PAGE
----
The global real estate investment market remains highly liquid; we saw record investment volumes of €312 billion into Europe in 2018 and the highest levels of investment into Central London since 2014 with capital coming from all corners of the globe.
We estimate that there is approximately £34 billion of global equity looking to deploy into London but a supply constrained market coupled with yields bottoming out, mean investors are on the hunt for returns.
Consequently, we are seeing a number of investors traditionally associated with the equity side of things looking to enter the debt space. UK and international investment banks as well as range of debt funds and large propcos are increasingly diversifying into debt attracted by the risk adjusted returns available. This has created a deep and diverse lending pool in the UK, competing for a wide range of opportunities to lend across a broad spectrum of real estate. Indeed, the depth of terms offered on the mandates we have seen over the past 12 months indicate that pressure to deploy is arguably now greater on the lender than the borrower.
This has also lead to more enquiries regarding the creation of loan on loan platforms, exemplified by the funding line we structured for LendInvest in the latter half of last year. These platforms, made up of both debt and equity, are opportunity driven, attracted by the chance to fill funding gaps left by the traditional clearing banks and the possibility of deploying more challenging loans with high rates of return.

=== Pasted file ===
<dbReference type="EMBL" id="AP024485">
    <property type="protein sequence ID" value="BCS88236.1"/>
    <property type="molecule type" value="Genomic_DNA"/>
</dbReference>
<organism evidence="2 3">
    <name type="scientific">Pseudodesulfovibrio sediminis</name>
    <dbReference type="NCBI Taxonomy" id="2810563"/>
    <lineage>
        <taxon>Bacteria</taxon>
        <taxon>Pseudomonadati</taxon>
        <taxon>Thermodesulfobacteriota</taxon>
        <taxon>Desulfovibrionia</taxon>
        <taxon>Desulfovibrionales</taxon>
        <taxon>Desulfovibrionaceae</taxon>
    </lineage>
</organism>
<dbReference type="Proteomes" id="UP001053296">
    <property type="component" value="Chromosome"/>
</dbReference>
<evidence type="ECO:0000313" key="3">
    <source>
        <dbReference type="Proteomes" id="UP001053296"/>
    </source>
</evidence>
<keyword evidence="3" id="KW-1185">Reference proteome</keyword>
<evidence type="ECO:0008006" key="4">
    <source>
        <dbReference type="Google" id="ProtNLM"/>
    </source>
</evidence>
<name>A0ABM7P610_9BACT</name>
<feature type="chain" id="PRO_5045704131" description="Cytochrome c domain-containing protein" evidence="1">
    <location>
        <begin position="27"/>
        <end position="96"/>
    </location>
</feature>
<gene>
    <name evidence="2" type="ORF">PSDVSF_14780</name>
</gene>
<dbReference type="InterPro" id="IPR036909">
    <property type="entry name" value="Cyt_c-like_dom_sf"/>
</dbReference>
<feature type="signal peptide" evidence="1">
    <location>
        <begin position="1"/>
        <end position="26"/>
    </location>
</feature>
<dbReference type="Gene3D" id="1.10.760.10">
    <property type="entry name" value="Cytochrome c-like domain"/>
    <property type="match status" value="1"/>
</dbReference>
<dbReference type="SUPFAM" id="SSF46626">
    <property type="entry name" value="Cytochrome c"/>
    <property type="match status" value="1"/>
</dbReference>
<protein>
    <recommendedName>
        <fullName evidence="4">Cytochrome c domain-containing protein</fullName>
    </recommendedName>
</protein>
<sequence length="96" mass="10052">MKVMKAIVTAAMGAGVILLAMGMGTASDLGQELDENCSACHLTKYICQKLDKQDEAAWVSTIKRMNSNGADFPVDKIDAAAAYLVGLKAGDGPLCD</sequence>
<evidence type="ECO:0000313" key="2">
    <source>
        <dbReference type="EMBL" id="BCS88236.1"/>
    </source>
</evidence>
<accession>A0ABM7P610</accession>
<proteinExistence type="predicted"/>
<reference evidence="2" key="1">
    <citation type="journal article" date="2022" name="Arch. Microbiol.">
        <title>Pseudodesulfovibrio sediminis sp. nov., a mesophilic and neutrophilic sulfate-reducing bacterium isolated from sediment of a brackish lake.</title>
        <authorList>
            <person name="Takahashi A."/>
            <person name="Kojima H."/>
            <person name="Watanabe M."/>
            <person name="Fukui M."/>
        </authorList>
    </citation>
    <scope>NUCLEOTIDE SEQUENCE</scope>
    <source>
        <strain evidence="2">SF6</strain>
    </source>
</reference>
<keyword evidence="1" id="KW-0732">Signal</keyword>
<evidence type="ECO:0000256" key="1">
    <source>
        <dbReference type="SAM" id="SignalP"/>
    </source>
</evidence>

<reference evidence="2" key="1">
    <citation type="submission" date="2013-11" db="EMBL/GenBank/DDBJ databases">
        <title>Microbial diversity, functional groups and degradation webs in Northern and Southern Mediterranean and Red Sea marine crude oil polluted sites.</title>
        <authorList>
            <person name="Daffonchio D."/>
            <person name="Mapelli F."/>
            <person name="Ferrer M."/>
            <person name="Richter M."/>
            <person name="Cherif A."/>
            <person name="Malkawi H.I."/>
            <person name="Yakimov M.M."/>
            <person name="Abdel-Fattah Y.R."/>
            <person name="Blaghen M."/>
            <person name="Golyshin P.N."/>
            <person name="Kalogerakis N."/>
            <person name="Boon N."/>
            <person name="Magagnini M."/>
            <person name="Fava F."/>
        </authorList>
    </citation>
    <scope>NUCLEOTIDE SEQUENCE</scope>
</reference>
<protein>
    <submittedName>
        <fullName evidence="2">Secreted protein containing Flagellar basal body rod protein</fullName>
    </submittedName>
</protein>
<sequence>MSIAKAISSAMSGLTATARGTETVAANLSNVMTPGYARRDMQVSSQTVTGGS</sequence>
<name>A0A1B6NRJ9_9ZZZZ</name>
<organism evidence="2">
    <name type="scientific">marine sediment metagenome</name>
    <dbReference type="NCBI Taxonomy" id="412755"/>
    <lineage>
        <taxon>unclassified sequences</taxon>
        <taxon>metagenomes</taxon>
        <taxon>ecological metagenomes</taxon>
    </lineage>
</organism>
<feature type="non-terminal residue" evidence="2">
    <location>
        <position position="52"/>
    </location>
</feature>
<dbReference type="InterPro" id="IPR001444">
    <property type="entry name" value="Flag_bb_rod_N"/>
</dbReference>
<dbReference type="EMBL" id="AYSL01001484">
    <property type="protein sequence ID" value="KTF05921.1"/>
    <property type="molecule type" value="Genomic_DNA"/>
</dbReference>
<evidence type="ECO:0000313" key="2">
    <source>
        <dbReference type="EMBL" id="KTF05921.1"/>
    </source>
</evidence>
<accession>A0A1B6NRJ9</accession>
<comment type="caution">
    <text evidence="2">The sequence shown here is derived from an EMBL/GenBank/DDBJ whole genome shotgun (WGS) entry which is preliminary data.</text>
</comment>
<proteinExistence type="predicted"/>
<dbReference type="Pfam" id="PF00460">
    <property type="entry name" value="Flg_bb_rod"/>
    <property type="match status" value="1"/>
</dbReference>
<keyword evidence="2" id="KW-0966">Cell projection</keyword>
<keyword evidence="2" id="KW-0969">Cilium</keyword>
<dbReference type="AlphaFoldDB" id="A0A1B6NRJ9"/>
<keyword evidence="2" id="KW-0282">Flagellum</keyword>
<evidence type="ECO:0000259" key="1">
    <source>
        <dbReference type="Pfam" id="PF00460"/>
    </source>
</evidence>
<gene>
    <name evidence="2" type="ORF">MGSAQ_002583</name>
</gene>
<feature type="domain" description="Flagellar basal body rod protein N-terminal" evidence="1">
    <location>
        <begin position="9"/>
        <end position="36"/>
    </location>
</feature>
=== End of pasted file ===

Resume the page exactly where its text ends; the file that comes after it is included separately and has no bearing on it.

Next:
So, while the lending pool is growing, the headlines around 100+ viable lenders can be misleading as different capital costs, funding costs, structural flexibility and risk appetite narrow the field significantly. Finding the right lender for the right financing is paramount and needs to meet the criteria for both parties involved.
Sustainability of cashflow, whether from investment assets, asset repositioning plans or ground up development schemes, is critical for lenders and it is not as simple as a straight leverage (LTV) play. Consequently, factors such as economic fundamentals, occupier demand and structural industry changes come into play and these are key aspect of the underwriting process for lenders.
As a result, after a very solid 2018, the outlook for 2019 is tinged with nervousness regarding the political outlook. While we expect that the vast majority of lenders will at the very least seek to match allocations made in 2018, lenders are keeping a wary eye on meaningful widespread declines in values. A fall in average capital values in the region of say -10% or more could put undue pressure on banks subject to slotting treatment; as the quality of the loans declined, Risk Weighted Assets would rise causing returns to fall. In these scenarios, refinancing opportunities could begin to emerge.
Retail is perhaps where these considerations are the most acute. Rather than take a blanket approach to “all retail is bad”, prudent lenders are more forensic in their assessment, particularly with regards to the proactivity of the sponsor in managing their relationship with their tenant and consequently how sustainable the rental income is. Where significant letting risk is encountered in the first couple of years of a loan, lenders have become scarcer and debt markedly more expensive.
While overall our forecast for 2019 remains positive, the next few months will undoubtedly make for an interesting year ahead!
By Paul Coates, Head of Debt Advisory and Structured Finance, EMEA, CBRE.